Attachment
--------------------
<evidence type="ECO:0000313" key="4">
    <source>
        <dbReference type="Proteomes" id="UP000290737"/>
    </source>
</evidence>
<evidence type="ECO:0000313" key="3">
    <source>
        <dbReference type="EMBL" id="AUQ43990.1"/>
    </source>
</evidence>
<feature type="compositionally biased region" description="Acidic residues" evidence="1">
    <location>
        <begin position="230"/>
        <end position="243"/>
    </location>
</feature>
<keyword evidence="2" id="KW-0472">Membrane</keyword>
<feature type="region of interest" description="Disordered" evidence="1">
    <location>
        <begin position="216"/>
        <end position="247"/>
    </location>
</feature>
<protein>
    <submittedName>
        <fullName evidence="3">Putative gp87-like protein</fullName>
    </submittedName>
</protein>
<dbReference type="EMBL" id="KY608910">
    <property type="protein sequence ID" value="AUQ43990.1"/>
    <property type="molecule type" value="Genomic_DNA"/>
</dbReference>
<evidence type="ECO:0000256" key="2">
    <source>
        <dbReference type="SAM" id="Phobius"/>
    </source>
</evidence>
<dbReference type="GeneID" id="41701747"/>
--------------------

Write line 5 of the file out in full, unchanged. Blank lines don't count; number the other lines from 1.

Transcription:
</evidence>